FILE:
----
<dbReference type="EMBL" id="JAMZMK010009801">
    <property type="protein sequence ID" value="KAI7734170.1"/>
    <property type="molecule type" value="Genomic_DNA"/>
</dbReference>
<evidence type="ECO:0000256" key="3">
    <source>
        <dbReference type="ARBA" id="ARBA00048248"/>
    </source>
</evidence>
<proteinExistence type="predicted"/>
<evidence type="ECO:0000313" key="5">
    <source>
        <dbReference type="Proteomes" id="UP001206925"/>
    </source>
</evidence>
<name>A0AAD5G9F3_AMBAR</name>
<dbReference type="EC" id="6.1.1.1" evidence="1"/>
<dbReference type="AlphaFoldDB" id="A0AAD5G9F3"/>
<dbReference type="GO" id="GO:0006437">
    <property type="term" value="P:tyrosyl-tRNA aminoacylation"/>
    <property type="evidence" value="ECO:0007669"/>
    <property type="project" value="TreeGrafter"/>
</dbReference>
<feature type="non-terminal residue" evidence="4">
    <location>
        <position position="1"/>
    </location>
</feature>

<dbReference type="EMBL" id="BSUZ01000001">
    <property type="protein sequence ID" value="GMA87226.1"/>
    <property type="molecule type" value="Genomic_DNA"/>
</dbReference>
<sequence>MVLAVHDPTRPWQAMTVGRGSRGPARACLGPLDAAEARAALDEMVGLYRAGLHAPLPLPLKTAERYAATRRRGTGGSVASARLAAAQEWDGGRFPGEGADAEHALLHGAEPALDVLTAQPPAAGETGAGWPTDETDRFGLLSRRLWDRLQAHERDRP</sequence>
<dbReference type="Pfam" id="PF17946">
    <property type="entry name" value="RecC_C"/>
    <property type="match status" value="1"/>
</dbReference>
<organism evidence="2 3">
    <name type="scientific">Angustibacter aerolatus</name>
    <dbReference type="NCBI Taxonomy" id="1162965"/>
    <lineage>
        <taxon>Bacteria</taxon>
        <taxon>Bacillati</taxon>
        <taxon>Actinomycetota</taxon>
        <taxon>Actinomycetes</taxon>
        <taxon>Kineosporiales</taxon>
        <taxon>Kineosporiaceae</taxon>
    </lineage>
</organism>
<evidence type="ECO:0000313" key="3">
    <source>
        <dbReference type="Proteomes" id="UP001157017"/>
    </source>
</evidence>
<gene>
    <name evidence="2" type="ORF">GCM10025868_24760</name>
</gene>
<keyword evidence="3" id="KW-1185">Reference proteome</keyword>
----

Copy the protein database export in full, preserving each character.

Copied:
<dbReference type="EMBL" id="JAMZMK010009801">
    <property type="protein sequence ID" value="KAI7734170.1"/>
    <property type="molecule type" value="Genomic_DNA"/>
</dbReference>
<evidence type="ECO:0000256" key="3">
    <source>
        <dbReference type="ARBA" id="ARBA00048248"/>
    </source>
</evidence>
<proteinExistence type="predicted"/>
<evidence type="ECO:0000313" key="5">
    <source>
        <dbReference type="Proteomes" id="UP001206925"/>
    </source>
</evidence>
<name>A0AAD5G9F3_AMBAR</name>
<dbReference type="EC" id="6.1.1.1" evidence="1"/>
<dbReference type="AlphaFoldDB" id="A0AAD5G9F3"/>
<dbReference type="GO" id="GO:0006437">
    <property type="term" value="P:tyrosyl-tRNA aminoacylation"/>
    <property type="evidence" value="ECO:0007669"/>
    <property type="project" value="TreeGrafter"/>
</dbReference>
<feature type="non-terminal residue" evidence="4">
    <location>
        <position position="1"/>
    </location>
</feature>

<dbReference type="EMBL" id="BSUZ01000001">
    <property type="protein sequence ID" value="GMA87226.1"/>
    <property type="molecule type" value="Genomic_DNA"/>
</dbReference>
<sequence>MVLAVHDPTRPWQAMTVGRGSRGPARACLGPLDAAEARAALDEMVGLYRAGLHAPLPLPLKTAERYAATRRRGTGGSVASARLAAAQEWDGGRFPGEGADAEHALLHGAEPALDVLTAQPPAAGETGAGWPTDETDRFGLLSRRLWDRLQAHERDRP</sequence>
<dbReference type="Pfam" id="PF17946">
    <property type="entry name" value="RecC_C"/>
    <property type="match status" value="1"/>
</dbReference>
<organism evidence="2 3">
    <name type="scientific">Angustibacter aerolatus</name>
    <dbReference type="NCBI Taxonomy" id="1162965"/>
    <lineage>
        <taxon>Bacteria</taxon>
        <taxon>Bacillati</taxon>
        <taxon>Actinomycetota</taxon>
        <taxon>Actinomycetes</taxon>
        <taxon>Kineosporiales</taxon>
        <taxon>Kineosporiaceae</taxon>
    </lineage>
</organism>
<evidence type="ECO:0000313" key="3">
    <source>
        <dbReference type="Proteomes" id="UP001157017"/>
    </source>
</evidence>
<gene>
    <name evidence="2" type="ORF">GCM10025868_24760</name>
</gene>
<keyword evidence="3" id="KW-1185">Reference proteome</keyword>